Blood test could identify smokers at higher risk for heart disease

October 25, 2011

A simple blood test could someday quantify a smoker's lung toxicity and danger of heart disease, researchers at UT Southwestern Medical Center have found.

Nearly one in five adults in the U.S. smoke, and smoking-related medical expenses and loss of productivity exceeds $167 billion annually, according to the . Levels of a lung protein found in the blood of smokers could indicate their risk of dangerous in blood vessels, said Dr. Anand Rohatgi, assistant professor of internal medicine at UT Southwestern and co-lead author of the study available in Arteriosclerosis, Thrombosis, and , a publication of the .

"We now are close to having a blood test to help measure the smoking-related effects that contribute to atherosclerotic heart disease," Dr. Rohatgi said. "Smoking is one of the biggest contributors to the development of heart disease."

Smokers are at an increased risk of heart attack, stroke and dying from heart disease, but the risk varies among individuals. Until this study, there had been no simple blood test to measure the varied effects of smoking on heart disease.

Researchers determined the amount of circulating pulmonary surfactant B (SP-B), a protein found in damaged , in more than 3,200 Dallas Heart Study participants ages 30 to 65. The Dallas Heart Study was a groundbreaking investigation of cardiovascular disease that first involved more than 6,100 Dallas County residents who provided blood samples and underwent blood vessel scans with and computerized tomography.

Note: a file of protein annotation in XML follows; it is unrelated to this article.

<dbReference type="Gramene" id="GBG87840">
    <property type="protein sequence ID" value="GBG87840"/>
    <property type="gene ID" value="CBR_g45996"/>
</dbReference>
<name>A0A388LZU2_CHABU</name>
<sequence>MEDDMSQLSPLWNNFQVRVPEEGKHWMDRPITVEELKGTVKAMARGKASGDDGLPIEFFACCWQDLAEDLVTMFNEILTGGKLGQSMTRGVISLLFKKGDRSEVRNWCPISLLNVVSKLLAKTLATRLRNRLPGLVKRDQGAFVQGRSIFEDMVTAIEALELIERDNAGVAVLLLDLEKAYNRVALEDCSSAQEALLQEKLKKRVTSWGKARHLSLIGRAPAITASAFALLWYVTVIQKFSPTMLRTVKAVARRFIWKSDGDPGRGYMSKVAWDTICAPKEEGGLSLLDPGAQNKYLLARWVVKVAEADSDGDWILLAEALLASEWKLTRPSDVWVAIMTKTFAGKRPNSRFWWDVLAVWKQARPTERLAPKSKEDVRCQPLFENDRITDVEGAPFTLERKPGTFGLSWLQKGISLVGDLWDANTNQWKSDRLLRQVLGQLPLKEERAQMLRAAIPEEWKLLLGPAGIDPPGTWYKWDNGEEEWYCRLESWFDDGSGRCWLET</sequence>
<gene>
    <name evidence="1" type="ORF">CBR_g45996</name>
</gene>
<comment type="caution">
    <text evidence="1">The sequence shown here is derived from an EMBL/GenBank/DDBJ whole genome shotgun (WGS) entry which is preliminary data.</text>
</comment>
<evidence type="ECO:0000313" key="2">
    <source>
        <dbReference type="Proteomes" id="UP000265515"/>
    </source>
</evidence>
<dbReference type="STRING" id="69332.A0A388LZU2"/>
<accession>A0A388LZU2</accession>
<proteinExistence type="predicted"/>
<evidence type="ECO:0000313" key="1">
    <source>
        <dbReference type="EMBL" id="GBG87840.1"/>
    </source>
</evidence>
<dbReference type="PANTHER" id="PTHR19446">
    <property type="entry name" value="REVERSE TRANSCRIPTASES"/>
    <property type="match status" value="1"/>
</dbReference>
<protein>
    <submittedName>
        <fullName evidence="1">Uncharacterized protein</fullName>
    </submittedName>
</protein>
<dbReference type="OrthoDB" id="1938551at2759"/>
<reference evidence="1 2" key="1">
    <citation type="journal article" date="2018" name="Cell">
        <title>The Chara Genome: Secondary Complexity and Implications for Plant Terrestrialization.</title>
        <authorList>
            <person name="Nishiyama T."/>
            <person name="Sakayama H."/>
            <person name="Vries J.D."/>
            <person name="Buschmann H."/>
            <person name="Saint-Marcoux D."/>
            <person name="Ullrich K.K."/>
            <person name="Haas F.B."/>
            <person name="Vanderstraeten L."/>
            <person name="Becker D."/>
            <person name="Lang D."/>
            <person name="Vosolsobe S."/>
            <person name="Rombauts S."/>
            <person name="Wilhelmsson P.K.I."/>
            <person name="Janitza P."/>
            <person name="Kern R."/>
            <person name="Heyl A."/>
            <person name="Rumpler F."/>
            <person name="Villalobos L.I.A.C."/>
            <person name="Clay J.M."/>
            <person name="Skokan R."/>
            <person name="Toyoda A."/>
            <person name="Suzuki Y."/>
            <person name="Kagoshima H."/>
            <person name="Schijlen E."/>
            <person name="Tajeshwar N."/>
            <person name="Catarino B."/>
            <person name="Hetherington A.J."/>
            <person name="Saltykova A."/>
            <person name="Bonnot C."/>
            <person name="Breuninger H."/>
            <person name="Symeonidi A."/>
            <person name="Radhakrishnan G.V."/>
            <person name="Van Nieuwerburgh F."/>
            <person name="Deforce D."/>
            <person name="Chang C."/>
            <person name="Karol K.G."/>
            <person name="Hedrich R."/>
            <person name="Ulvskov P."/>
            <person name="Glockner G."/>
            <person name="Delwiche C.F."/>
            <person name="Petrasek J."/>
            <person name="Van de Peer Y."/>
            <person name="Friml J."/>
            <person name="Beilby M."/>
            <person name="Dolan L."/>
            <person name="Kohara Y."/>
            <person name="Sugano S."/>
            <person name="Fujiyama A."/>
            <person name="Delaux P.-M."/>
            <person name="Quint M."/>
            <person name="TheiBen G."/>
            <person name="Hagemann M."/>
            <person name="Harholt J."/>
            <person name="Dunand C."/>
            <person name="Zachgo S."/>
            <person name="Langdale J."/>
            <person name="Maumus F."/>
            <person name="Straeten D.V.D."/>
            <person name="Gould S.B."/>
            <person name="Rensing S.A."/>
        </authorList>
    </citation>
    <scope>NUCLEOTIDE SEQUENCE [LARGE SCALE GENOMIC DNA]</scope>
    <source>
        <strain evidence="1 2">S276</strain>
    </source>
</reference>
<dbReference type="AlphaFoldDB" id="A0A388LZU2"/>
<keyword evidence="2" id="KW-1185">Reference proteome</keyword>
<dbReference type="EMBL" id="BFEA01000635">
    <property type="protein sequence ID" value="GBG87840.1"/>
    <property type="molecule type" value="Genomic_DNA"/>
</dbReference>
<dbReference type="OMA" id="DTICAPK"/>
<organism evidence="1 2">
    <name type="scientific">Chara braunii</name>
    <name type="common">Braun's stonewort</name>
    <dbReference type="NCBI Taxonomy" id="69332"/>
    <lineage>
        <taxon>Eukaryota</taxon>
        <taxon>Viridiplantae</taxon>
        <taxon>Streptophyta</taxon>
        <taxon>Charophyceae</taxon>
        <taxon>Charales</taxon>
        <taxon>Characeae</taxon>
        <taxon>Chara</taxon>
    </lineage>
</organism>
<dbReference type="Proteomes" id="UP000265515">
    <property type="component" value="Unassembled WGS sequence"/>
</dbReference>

The researchers found that smokers who had higher levels of SP-B also had more buildup of dangerous plaque in the aorta – the largest artery in the body, with branches leading to the abdomen, pelvis and legs.

The test is still being evaluated and is not available for commercial use. The next step, said Dr. Rohatgi, is to investigate whether SP-B causes atherosclerosis or is simply a marker of the disease, and to determine whether decreasing levels of SP-B will improve heart disease outcomes.

Explore further: Simple fitness test could predict long-term risk for heart attack, stroke in middle-aged people

Related Stories

Recommended for you

Artificial heart design features porous plastic foam

October 2, 2015

Artificial hearts with multiple moving parts increase the chance of failure; scientists have worked up a device which is a single piece. No less interesting is the material they used; the team is taking a page out of soft ...

What powers the pumping heart?

September 25, 2015

Researchers at the Ted Rogers Centre for Heart Research have uncovered a treasure trove of proteins, which hold answers about how our heart pumps—a phenomenon known as contractility.

Sticky gel helps stem cells heal rat hearts

September 24, 2015

A sticky, protein-rich gel created by Johns Hopkins researchers appears to help stem cells stay on or in rat hearts and restore their metabolism after transplantation, improving cardiac function after simulated heart attacks, ...


Please sign in to add a comment. Registration is free, and takes less than a minute. Read more

Click here to reset your password.
Sign in to get notified via email when new comments are made.